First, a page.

Thursday, July 12, 2007

Thursdays with Luke #9

The Ministry of John the Baptist

Luke 3:1-20

John was a prophet. We already know that because the earlier words of Gabriel and of John’s father Zechariah had made it clear. Now Luke introduces John as we would expect an OT prophet to be introduced. After setting John’s ministry in its historical context, Luke tells us that “the word of God came to John son of Zebedee.” John received the word as a prophet and he would share it as a prophet.

What was John’s ministry?

It was a ministry of preparation. That is, he was preparing the way for the coming of the Messiah. Therefore, John’s ministry would never fully focus on John. It would always push the spotlight over to the Messiah. Such is the way it should be for all of us, really. “Our” ministry is never really “ours” at all. Our lives, if they are being lived as they should, point to the Messiah and not to us.

John was preparing the way for a Messiah who would make salvation available to everyone. Luke used some words from the book of Isaiah to help explain what John was all about. Those words originally expressed the expectation that God would come to deliver his people from exile in Babylon. Now in Jesus God is preparing to come to call his people out of the world. The last line from the Isaiah quotation says, “And all flesh shall see the salvation of God.” What God was about to do would be evident to all. We learn as we go along through Luke-Acts that from Luke’s perspective it was also available to all. Pedigree and prestige did not matter. Thus John told the crowds that they could not count on their status as descendants of Abraham (v. 8). God could get children wherever he wanted them, and that’s what he was going to do.

John’s ministry was also a ministry of repentance. He was a real hell-fire and brimstone preacher. He was, as we know from the other gospel writers, quite something to behold as well. The medium and the content of his message were driven by the dynamics of his mission. John was called to turn the attention of people to the coming of the Messiah and to all that it entailed. And so he had to talk about judgment as a component of the Christ event. The fact is that people needed to change their ways and they still do. The basic act in repentance is a turning away from self and sin and a turning toward God. John used baptism to symbolize repentance, but he made it clear that he was only preparing the way for the one who would baptize “with the Holy Spirit and with fire” (v. 16). The Holy Spirit is the mark of the Christian and of the Church. Fire is a symbol of judgment. John’s message is still valid. People need to turn away from sin and toward God. Judgment is a reality for those who don’t.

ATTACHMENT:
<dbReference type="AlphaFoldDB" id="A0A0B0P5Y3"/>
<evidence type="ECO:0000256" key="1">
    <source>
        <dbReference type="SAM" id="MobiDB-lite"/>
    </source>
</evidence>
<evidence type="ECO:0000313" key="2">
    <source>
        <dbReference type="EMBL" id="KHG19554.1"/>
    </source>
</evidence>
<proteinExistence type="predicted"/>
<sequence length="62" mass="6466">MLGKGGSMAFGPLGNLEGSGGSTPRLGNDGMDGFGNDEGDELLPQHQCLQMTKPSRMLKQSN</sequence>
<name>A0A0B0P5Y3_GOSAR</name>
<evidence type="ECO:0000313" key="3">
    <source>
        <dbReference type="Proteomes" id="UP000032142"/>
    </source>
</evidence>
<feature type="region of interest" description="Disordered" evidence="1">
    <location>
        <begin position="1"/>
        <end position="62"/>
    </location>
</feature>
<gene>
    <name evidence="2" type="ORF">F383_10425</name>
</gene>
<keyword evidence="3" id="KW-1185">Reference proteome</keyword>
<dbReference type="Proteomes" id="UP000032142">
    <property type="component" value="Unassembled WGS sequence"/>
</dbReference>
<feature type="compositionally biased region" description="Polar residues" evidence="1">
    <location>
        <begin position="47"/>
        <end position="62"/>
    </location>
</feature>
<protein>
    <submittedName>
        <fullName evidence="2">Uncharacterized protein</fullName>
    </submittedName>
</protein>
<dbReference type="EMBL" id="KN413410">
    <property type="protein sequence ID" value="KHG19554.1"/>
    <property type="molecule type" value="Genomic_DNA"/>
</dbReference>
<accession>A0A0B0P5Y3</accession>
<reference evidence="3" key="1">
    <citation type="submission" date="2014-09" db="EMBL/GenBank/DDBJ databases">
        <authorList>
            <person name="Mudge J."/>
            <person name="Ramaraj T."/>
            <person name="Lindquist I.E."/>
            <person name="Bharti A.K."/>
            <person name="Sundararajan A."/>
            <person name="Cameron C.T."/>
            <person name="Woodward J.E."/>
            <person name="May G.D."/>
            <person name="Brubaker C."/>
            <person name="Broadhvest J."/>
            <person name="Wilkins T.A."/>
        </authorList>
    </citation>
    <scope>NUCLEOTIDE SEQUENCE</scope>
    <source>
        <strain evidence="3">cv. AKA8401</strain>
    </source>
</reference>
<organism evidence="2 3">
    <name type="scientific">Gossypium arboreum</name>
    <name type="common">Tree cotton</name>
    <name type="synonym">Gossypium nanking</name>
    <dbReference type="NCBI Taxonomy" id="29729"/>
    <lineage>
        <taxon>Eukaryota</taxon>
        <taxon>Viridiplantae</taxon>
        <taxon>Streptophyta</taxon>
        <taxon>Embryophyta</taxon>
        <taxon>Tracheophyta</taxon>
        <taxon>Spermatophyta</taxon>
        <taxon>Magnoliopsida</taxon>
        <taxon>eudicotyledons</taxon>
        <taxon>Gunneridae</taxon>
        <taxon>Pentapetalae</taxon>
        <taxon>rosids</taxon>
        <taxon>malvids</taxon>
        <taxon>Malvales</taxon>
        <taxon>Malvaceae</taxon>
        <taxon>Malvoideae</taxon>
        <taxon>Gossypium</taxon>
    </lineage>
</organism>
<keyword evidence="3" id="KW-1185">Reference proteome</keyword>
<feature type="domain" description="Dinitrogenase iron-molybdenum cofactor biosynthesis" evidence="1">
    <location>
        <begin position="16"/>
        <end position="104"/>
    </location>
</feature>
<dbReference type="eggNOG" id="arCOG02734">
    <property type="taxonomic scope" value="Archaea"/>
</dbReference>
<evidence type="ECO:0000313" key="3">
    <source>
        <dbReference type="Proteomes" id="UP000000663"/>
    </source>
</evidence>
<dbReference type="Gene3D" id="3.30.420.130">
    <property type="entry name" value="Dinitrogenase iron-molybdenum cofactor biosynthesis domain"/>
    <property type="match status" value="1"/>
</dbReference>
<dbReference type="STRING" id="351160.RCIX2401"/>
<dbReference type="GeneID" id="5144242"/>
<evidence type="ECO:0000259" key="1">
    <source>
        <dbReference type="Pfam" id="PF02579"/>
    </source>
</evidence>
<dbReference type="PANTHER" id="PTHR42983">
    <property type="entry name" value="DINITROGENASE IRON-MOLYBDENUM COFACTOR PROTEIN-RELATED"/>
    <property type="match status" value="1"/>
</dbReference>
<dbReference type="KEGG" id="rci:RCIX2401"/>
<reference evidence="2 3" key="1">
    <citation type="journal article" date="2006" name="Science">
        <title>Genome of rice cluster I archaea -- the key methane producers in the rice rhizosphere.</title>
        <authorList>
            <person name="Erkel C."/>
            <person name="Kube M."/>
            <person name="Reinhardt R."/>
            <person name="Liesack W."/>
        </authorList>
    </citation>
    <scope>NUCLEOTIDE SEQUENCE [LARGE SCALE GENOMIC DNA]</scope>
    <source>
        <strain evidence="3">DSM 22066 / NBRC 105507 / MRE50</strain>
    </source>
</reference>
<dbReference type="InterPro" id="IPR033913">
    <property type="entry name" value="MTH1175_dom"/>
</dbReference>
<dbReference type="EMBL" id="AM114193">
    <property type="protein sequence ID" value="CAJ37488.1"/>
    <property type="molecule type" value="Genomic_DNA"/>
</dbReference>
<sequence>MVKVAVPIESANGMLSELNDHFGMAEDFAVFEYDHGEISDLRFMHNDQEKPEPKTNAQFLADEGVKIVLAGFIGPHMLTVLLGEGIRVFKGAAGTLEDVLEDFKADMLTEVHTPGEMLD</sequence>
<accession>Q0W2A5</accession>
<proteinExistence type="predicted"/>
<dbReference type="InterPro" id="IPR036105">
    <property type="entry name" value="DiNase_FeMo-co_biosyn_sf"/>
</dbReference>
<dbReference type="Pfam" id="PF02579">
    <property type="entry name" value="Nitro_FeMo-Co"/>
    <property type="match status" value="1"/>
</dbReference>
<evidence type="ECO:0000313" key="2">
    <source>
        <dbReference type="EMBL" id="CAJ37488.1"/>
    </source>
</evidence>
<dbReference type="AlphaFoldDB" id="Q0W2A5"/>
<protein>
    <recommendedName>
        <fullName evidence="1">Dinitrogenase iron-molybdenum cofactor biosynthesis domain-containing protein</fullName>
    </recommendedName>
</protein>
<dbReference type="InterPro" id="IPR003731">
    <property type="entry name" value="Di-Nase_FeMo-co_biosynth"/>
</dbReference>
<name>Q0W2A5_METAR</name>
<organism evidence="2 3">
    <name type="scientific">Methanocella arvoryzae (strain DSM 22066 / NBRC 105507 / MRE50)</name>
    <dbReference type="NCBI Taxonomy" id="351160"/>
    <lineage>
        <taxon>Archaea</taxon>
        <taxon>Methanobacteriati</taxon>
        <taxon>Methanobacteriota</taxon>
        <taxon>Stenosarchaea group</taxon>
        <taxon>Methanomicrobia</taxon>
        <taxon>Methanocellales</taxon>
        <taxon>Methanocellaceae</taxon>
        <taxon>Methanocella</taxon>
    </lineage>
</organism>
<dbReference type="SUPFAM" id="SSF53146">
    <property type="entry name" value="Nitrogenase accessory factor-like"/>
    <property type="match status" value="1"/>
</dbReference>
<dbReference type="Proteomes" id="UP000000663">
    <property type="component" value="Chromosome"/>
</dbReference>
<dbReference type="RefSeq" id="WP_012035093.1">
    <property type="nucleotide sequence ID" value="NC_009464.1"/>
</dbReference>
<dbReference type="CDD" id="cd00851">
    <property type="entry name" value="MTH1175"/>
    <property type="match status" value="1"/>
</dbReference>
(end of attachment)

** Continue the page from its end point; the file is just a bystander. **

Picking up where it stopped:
John’s ministry was a ministry of changed lives. That is, he preached about a Messiah whose coming should prompt repentance that would lead to real change in people’s lives. Now, by definition repentance should lead to real change. What I like about John’s message here is that he made the call to repentance very specific to someone’s life circumstances. So to the crowds who asked what they should do, John told them to share with others. That is something that all followers of God are called to do. Human beings are by nature selfish. Salvation changes that; we become sharers rather than hoarders. When tax collectors asked him what they should do, John told them not to abuse their office by overcharging. So our salvation is to affect us in the particulars of our job. The motivation that most people have, “to be successful at any cost,” is changed into “to be successful in the right way by treating people the right way.” So we see that John’s preaching makes it clear that changed hearts lead to changed lives in very practical and very specific ways. Ask yourself, “Is my life in its particulars truly reflecting the salvation that I have experienced?”

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